For a Former Atlantic Intern, Payback is More Than Just Personal

By Katharine Rust

The recent news of the Atlantic Media Company’s decision to not only pay their current interns, but retroactively pay those who interned in their first “academy” — a six-month, full-time, unpaid internship last fall — is not only fantastic on a personal level, but on a higher level, as well.

I was one of those interns, toiling away 10-12 hour days for six months, surviving off whatever I could garner bartending in the fratastic D.C. neighborhood of Adams Morgan on weekends. Did my friends and family think I was crazy to work for free? Of course, but I loved it and relished every opportunity offered to me while I was there.

Besides, I knew going into it that I was going to struggle, but from my experience as an editor at a magazine in New York and as an intern at various magazines before that — all of which were unpaid — struggle, I’ve learned, is a part of the business of journalism. It’s a creative field, it’s competitive and because of both, I’ve found that employers have the upper hand in every way possible. (I may come off as bitter, but it’s hard to swallow two title promotions in four years with no increase in income and a boss telling you to ask your parents for money.) So my decision to take an unpaid, full-time internship was conflicting, yes, but coming from a place where I was already struggling with the amount I was being paid, it was easier to justify the work without the monetary compensation when I could solidly say I loved what I was doing.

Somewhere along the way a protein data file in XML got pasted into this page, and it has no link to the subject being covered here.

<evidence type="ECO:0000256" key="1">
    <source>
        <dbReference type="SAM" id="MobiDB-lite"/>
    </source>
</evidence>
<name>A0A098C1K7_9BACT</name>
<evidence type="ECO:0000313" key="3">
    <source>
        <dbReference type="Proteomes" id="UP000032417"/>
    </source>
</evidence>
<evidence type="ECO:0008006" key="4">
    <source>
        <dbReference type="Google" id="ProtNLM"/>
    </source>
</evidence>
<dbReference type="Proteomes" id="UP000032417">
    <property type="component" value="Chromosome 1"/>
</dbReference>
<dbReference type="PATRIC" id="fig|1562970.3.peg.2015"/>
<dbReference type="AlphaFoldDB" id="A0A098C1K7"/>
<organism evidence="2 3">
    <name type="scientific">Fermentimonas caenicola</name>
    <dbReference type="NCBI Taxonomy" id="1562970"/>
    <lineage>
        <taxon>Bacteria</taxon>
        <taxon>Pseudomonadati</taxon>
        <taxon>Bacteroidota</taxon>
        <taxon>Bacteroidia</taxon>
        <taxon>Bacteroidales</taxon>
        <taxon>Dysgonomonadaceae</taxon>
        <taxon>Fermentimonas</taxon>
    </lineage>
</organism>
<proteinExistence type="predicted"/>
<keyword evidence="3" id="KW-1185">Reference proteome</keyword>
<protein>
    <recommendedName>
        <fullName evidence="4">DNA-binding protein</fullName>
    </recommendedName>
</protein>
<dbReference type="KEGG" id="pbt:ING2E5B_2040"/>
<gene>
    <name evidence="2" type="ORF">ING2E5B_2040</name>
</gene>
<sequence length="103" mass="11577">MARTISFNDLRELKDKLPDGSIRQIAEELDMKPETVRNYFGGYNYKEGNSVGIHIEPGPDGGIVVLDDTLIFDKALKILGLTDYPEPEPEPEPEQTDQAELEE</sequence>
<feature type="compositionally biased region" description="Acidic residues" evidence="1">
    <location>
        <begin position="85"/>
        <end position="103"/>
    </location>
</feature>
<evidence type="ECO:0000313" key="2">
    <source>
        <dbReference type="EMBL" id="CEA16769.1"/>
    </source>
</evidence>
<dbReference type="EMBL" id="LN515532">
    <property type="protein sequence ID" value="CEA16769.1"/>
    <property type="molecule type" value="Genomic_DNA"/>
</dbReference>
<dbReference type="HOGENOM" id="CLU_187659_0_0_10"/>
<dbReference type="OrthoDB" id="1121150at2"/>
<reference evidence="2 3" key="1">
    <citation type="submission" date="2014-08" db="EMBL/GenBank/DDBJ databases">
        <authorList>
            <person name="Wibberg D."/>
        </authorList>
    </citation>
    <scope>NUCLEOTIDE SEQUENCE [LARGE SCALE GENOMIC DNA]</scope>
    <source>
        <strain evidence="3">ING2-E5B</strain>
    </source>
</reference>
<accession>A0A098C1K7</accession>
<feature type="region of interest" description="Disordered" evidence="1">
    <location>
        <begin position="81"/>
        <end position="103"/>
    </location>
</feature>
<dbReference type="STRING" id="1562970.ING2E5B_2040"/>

That said, I hold a very high regard for the Atlantic Media Company. They fully understood the sacrifices we interns were making in order to be there and they truly took care of us. So, while it’s surprising to hear that a media company is going to retroactively compensate interns for our work, it’s also very gratifying to be able to walk away from an internship in media with more than references (granted, they are stellar references) and a few bylines. Add that to the fact that it’s a private company, likely struggling somewhat in its own right, and it makes my view of the media world, especially at a time when everyone is teetering a bit on the brink of going crazy, a shade or two brighter.

Unpaid internships are the dues that journalists have traditionally had to pay in order to get to an esteemed staff position. But just because a company can get work for free, does it necessarily mean they should? I suppose it’s as simple as supply vs. demand, but I, for one, applaud any company that can recognize the human element in it.

(And three cheers to the Times article that inspired The Atlantic‘s decision!)

Katharine Rust is a freelance writer living in Washington, D.C.